If you’re writing a character, it’s probably best for you to use the “non-controversial” terms to describe them, especially if there’s someone at the table who’s LGBTQ. Read: don’t use queer or other “reclaimed slurs” as labels for your NPCs/PCs if you’re not of that persuasion in real life and LGBTQ players at the table haven’t indicated whether they’re cool with those terms or not. Having storylines around changing someone’s sexual orientation without their consent using magic (I’m looking at you, Fire Emblem), or including tropey “predatory LGBTQ” characters probably isn’t the best idea if your goal is to not perpetuate societal harms against LGBTQ folks in your games.

2). Dat Acronym:
LGBTQ stands for “Lesbian, gay, bisexual, transgender, and queer” but there have been some pushes to change it around quite a bit (either by making it a double “Q” to separately denote queer and questioning, an “I” for intersex, a double “A” for asexual and agender, and a “P” for pansexual). I affectionately refer to it as alphabet soup for this reason. Personally, I think it’s fine as it stands, because transgender and queer are umbrella terms & encompass what people want to add. But, if you see the expanded version(s), now you know what these terms stand for.

3). Gender Stuff:
Now that we’ve covered what each thing in the acronym stands for, we’ll unpack the gender stuff. Transgender, like I said before, is an umbrella term, and encompasses people who don’t identify with the sex they were assigned at birth. So brief review; sex and gender are two separate, but related, things. Sex or “biological sex” usually refers to chromosomes, primary and secondary sex characteristics, and gender is the set of societal expectations for behavior that we place on people based on their perceived sex. People whose gender identity matches up with the “biological sex” they were assigned at birth are known as “cisgender,” from the Latin “on this side of”; those whose gender does not match with their biological sex are called “transgender.” These are often abbreviated as “cis” and “trans.”

However, things with sex are not as cut and dry as you think they are! Occasionally, people are born with “ambiguous” sex; that is, they might have chromosomes of one sex, but the primary sex characteristics of the opposite sex. These people are known as “intersex.” Even among non-intersex people, the things that “make” us one sex or the other can vary greatly; women with polycystic ovarian syndrome have elevated androgen or “male” hormone levels but we still consider them “women.” The transgender umbrella encompasses people who want to pursue medical sex reassignment (sometimes these folks are called transsexual, but, this can be a loaded term for some), people who don’t identify with any gender (also known as agender), and people whose gender identity fluctuates (genderqueer or genderfluid). Side note: use of the singular “they” is now back in vogue (shout-out to the OG Bard, Shakespeare for the use of this); if you’re not sure of someone’s preferred pronouns you can always refer to them by the singular “they” to avoid misgendering them.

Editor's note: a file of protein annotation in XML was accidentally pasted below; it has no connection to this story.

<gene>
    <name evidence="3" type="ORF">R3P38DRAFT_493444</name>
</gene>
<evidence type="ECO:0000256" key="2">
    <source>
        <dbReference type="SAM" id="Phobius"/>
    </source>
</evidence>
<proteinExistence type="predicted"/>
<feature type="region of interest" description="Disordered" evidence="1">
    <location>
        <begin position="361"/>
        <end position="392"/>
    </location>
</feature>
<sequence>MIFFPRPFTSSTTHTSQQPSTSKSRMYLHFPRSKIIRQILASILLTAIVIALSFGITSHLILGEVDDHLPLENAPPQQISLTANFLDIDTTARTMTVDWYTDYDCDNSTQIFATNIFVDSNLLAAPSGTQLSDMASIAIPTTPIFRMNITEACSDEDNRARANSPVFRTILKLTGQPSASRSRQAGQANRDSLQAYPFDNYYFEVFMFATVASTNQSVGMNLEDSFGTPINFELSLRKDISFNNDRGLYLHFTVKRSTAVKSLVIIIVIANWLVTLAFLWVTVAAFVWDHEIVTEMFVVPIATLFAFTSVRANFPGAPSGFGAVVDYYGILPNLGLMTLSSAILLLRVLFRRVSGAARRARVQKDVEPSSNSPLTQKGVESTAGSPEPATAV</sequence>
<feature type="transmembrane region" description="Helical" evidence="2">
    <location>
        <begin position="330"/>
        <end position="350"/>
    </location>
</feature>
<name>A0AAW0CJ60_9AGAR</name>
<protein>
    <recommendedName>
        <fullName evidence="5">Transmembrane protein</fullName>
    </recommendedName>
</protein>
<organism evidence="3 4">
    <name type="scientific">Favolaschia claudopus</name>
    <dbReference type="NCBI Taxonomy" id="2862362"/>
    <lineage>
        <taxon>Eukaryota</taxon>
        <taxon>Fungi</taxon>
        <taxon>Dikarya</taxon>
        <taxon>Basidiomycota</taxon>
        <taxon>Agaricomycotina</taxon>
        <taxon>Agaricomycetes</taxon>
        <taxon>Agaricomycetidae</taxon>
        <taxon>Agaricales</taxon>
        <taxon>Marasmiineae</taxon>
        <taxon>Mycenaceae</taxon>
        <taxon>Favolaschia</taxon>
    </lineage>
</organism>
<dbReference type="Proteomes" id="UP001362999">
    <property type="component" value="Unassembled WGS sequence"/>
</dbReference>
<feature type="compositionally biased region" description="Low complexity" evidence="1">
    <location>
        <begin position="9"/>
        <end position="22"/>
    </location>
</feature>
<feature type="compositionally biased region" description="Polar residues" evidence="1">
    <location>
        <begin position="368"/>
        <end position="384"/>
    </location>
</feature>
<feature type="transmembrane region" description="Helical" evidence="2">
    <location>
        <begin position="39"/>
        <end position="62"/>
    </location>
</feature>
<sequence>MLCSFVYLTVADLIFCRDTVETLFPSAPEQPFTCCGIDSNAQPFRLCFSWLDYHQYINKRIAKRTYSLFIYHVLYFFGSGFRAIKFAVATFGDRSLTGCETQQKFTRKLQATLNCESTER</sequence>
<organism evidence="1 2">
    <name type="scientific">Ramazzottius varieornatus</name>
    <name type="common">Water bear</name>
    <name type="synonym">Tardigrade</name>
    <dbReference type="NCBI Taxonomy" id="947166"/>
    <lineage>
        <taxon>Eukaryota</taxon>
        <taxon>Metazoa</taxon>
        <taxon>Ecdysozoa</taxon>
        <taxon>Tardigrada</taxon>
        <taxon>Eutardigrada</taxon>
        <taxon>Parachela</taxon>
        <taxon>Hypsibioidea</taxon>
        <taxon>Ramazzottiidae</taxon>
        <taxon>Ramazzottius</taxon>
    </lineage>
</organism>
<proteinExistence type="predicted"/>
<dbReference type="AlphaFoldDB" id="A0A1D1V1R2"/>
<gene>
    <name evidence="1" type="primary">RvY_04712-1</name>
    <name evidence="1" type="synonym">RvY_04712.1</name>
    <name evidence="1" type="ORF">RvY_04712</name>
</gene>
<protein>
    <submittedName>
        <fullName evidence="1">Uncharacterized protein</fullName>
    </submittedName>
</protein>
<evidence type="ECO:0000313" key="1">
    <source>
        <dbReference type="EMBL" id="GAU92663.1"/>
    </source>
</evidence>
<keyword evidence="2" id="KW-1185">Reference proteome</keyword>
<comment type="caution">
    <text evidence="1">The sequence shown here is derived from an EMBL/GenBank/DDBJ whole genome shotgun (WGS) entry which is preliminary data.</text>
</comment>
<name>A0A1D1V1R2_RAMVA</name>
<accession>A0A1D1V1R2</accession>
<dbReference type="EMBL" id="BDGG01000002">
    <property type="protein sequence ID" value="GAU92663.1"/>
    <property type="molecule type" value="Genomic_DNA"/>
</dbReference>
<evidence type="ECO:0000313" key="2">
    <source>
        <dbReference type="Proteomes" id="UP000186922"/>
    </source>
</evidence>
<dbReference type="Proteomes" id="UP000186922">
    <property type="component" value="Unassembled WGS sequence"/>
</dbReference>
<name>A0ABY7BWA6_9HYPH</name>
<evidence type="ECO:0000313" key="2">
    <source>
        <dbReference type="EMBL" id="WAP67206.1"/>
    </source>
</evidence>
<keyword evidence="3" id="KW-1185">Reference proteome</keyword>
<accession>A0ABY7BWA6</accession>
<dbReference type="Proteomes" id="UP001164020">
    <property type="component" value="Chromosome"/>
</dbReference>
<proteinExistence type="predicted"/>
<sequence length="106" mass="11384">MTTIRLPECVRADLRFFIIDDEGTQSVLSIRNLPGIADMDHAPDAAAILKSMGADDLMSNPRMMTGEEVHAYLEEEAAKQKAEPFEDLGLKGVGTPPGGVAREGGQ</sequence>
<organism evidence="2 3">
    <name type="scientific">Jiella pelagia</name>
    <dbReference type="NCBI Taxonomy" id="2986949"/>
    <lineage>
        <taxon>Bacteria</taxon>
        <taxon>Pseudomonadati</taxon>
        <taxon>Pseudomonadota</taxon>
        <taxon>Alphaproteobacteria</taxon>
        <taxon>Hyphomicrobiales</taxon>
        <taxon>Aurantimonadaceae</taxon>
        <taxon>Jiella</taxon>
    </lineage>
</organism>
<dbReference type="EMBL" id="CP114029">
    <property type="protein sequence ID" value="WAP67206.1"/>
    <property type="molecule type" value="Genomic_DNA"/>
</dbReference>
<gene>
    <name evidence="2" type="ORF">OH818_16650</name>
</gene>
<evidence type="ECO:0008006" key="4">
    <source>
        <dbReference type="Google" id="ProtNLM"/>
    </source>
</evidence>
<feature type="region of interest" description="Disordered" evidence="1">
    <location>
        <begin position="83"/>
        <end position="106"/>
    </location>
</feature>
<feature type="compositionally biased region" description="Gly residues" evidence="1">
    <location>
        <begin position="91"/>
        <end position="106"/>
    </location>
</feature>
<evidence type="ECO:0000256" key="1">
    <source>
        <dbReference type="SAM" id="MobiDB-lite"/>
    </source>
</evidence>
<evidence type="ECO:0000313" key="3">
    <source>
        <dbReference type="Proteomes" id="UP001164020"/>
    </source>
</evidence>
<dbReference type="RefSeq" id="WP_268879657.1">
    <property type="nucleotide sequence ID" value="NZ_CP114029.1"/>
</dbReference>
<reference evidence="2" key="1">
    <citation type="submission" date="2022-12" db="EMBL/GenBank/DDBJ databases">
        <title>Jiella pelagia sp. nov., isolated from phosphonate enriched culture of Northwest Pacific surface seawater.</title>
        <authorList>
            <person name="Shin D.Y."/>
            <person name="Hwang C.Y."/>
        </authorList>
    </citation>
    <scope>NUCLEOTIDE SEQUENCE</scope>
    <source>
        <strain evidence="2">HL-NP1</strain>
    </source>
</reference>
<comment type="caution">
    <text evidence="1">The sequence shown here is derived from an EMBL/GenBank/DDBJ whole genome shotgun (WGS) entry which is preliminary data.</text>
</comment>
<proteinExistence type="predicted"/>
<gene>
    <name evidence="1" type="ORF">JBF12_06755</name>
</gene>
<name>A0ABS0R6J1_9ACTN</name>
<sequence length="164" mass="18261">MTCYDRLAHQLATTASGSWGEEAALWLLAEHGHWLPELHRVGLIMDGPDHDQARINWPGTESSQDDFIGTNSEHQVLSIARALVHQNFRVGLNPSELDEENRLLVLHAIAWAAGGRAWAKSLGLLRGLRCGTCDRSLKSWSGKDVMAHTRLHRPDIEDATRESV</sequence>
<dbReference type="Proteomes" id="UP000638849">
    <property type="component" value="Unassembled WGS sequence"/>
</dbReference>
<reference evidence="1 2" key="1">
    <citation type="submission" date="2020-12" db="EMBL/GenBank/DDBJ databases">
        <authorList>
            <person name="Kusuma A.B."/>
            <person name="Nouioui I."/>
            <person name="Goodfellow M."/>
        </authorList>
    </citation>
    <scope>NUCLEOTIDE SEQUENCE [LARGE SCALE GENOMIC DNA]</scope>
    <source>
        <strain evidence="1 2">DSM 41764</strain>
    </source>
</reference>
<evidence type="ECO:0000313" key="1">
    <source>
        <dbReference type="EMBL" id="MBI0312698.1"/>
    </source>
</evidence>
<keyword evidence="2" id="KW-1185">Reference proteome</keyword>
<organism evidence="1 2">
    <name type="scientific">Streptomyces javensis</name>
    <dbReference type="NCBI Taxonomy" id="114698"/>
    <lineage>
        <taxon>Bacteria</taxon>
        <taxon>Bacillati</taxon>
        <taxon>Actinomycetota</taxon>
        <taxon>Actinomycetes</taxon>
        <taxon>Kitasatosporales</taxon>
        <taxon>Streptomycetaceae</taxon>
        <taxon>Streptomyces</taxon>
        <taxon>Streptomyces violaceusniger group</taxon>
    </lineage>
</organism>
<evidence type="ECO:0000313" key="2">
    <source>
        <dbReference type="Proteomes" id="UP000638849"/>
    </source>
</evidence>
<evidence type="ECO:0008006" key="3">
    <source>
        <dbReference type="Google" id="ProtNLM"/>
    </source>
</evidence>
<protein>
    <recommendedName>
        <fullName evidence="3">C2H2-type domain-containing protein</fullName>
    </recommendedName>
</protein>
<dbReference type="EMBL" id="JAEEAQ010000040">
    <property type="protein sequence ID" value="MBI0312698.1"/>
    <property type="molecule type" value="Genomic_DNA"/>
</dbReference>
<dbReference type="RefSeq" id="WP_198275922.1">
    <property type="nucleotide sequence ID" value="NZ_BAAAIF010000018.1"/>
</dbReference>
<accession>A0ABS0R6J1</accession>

4). Sexuality Stuff:
The term “lesbian” refers to women (both cis and trans) who are exclusively attracted to women. “Gay” refers to men, (both cis and trans) who are exclusively attracted to men. Gay is also sometimes used by non-heterosexual women to describe themselves, but this use is less common. Homosexual is a bit of a loaded term because the APA used this term to define same-sex attraction as a mental illness. Some folks don’t have a problem with it and others do. Ask your players what they’re comfortable with, particularly if their character shares their real-life sexuality.